On the 5th of February 2021, a US drinking water treatment facility in Florida (USA) was compromised. Unidentified cyber-attackers managed to gain access to the supervisory control and data acquisition (SCADA) system and increased caustic chemical dosing levels in the plant process. While an attack like this can have severe and far-reaching consequences, in this particular case, operators were able to detect the changes preventing significant impact.
In this instance, as published in a variety of trusted sources, the attacker appears to have entered the system by researching the plant and personnel who worked there, followed by the exploitation of user details to gain access to a remote desktop tool on an outdated Windows 7 system connected to the SCADA system. Using the remote desktop tool, they significantly increased chemical dosing levels. The remote desktop tool was not being monitored, and there were no audit logs available for quick recovery or identification of the true damage done. The only preventative measure was a keen-eyed plant operator, who managed to identify the drastic increase in the chemical dosing levels.
Attacks on industrial control systems (such as SCADA systems) occur, in large part, due to the lack of cybersecurity present on the outdated technology these systems commonly run on. From available reports, it is evident that some of the vulnerabilities exploited in this attack are similar to other industrial attacks in recent years. Here is a summary of the vulnerabilities exploited in this attack.
Weak Operating Systems
Due to the unique nature of control and monitoring software used at industrial plants, coupled with lack of skilled IT staff, the costs to upgrade software and shut-down plants to update operating systems can be significant. Furthermore, while Windows operating systems are adequate for many business processes, they are not always optimal for remote, unattended, sensitive and/or critical industrial systems. Other operating systems, such as Linux, have proven to be more resilient in such applications.
Poor Password Security
Passwords in distributed and/or remote industrial systems can be extremely difficult to secure and manage. When compounded with brute-force attacks, social engineering, insecure browsers and just plain simple user mismanagement, vulnerabilities can rapidly appear. These are very common and difficult to protect against. In contrast, the use of a PKI infrastructure that uses digital certificates can allow administrators to simultaneously identify, authenticate and encrypt broad system users. Multi-factor authentication can also provide an additional layer of protection.
Legacy Remote Desktop Tools
Working remotely to operate, diagnose and maintain industrial plants is a basic need in most plants today. Such access enables experienced technicians and engineers to work on critical equipment from a distance. Unfortunately, many of the legacy tools including Virtual Private Networks (VPN), Virtual Network Computing (VNC), Remote Desktop Protocol (RDP) and many more such systems, can create a variety of serious security and operational risks. Many of these systems can open ports in firewalls creating entry points in many plants. In other systems, user access control is very poor when it involves large workforces or asset portfolios. Sometimes these systems can provide access to the whole plant network, when the user only really needs access to specific machines within a network or plant. Finally, these tools rarely come with adequate, security grade logging functions. Without this, it is near impossible detect unauthorised access to a plant.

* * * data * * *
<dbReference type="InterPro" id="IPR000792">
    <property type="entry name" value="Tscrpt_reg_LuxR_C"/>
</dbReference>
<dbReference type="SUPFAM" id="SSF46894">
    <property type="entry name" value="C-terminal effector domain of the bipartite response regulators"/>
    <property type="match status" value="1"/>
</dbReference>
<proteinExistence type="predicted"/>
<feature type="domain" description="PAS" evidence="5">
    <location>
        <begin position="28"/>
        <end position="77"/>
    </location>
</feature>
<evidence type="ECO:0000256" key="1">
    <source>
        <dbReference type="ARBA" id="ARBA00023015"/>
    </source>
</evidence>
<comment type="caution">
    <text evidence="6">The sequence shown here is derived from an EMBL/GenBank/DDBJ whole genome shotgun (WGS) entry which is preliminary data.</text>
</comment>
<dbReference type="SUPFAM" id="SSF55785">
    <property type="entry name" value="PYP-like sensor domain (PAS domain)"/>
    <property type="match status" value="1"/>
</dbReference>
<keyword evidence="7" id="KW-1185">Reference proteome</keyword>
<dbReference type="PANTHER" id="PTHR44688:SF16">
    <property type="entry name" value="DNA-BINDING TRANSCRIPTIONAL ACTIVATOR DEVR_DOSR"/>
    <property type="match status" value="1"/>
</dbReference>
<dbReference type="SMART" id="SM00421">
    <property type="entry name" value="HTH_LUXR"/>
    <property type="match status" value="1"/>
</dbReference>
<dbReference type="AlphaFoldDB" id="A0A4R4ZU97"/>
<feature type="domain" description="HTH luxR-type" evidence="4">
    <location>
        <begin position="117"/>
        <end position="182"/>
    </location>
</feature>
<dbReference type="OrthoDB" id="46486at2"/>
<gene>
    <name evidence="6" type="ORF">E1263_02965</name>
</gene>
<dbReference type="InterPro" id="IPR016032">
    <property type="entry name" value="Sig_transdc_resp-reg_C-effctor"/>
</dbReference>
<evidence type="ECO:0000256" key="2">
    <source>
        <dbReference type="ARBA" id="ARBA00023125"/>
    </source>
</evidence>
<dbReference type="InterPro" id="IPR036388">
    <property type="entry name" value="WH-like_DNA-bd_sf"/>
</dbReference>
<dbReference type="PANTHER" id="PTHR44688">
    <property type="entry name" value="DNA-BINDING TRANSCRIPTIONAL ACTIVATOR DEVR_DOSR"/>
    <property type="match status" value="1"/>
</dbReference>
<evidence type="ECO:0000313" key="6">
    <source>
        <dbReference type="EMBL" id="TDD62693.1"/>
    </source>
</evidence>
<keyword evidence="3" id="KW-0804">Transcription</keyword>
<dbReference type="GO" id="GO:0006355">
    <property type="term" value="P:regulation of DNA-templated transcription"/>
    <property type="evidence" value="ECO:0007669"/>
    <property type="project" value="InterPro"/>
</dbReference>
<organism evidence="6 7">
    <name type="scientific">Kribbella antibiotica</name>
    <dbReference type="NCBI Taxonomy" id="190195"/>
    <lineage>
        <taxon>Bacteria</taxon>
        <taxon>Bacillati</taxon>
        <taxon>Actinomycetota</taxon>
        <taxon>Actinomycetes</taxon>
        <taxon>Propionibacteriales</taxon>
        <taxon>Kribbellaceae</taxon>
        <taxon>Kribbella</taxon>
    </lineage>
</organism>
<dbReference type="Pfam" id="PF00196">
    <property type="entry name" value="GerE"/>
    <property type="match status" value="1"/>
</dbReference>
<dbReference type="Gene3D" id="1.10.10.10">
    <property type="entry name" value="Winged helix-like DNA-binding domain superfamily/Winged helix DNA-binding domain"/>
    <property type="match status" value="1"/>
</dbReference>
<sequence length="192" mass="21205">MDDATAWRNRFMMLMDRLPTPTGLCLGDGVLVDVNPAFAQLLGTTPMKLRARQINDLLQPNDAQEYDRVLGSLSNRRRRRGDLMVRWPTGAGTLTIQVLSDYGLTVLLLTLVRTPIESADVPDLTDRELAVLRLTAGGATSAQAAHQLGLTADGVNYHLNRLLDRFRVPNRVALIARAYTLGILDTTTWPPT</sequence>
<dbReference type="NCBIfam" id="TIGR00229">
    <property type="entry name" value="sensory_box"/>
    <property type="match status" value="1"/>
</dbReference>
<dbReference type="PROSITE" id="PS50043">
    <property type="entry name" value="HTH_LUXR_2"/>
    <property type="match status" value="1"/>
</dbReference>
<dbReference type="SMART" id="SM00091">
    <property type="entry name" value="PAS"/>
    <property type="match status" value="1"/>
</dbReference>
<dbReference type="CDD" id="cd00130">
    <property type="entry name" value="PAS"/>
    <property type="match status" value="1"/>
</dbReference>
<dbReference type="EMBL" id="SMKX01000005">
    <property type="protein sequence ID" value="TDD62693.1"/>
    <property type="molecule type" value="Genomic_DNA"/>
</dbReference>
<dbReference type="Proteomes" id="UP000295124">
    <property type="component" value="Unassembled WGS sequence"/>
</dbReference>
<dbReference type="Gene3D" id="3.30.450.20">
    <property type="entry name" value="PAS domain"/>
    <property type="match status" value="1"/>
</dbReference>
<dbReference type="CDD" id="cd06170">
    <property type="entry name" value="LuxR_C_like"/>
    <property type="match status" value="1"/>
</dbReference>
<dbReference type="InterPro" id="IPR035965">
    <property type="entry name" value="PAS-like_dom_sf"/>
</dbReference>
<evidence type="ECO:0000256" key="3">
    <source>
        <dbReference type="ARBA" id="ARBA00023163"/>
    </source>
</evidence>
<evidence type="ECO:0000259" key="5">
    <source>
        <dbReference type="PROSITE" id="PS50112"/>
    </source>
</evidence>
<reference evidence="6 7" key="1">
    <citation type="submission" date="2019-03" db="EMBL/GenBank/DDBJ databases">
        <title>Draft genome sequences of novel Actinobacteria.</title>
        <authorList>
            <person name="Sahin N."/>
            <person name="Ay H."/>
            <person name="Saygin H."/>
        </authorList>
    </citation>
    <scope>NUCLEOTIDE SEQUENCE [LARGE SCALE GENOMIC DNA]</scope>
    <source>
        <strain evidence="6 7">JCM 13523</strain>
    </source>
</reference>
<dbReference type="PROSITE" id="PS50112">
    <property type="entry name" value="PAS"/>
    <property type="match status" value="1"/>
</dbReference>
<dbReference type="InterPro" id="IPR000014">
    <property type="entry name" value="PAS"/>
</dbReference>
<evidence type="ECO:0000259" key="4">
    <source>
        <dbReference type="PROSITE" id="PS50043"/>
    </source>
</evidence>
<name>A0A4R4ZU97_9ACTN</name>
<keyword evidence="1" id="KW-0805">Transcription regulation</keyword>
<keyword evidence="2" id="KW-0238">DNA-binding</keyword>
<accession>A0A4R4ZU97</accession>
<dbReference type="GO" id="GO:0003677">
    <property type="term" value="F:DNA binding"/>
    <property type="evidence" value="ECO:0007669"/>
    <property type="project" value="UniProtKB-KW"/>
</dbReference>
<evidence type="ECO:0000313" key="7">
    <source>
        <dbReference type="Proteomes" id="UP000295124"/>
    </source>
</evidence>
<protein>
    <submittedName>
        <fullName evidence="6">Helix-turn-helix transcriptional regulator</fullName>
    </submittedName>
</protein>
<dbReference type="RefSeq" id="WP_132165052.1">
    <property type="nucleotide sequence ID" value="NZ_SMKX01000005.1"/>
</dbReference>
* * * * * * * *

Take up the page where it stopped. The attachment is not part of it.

Lack of Auditing and Logging Tools
Industrial automation and control systems do not typically have the IT infrastructure and systems required for comprehensive management. Most concerning from a security perspective is that these industrial systems do not generally have capability for auditing or logging events that occur through the many interconnected machines. To enhance cybersecurity standards, it is imperative to log as many of the commands and actions. If this is stored in an immutable log, cybersecurity forensics specialists can detect irregular activities and possibly network intrusions. This capability is essential if one is to minimise the time from intrusion to detection, and respond adequately to unauthorised activity.
Inability to Update Software
Industrial hacking events are increasing rapidly, if not exponentially. To stay one step ahead of cyber-attackers, an effective security system requires that the latest available software patches and security updates be applied to all industrial controllers, gateways and machinery. Ideally, this means that updating of industrial software be done automatically. What makes this hard, is that common industrial systems do not have the ability to remotely deploy these updates, resulting in software patches not been done at all. Industrial asset owners should consider the methods and tools that enable remote software patching in plants and machinery.
Interested to find out how you can apply these cybersecurity techniques?
Ardexa cybersecurity systems include:
- Intelligent agent to facilitate secure connections
- Secure remote working tools and tunnels, that replace legacy tools
- Message-based infrastructure to support logging of key events and commands
- Digital certificates for all plant devices under a PKI framework
- Remote monitoring and maintenance capabilities
- Immutable audit logs
- Edge and cloud managed software for regular software patching
- Modern cloud-enabled infrastructure, utilising modern secure components
- Advanced scanning tools to detect vulnerabilities in remote networks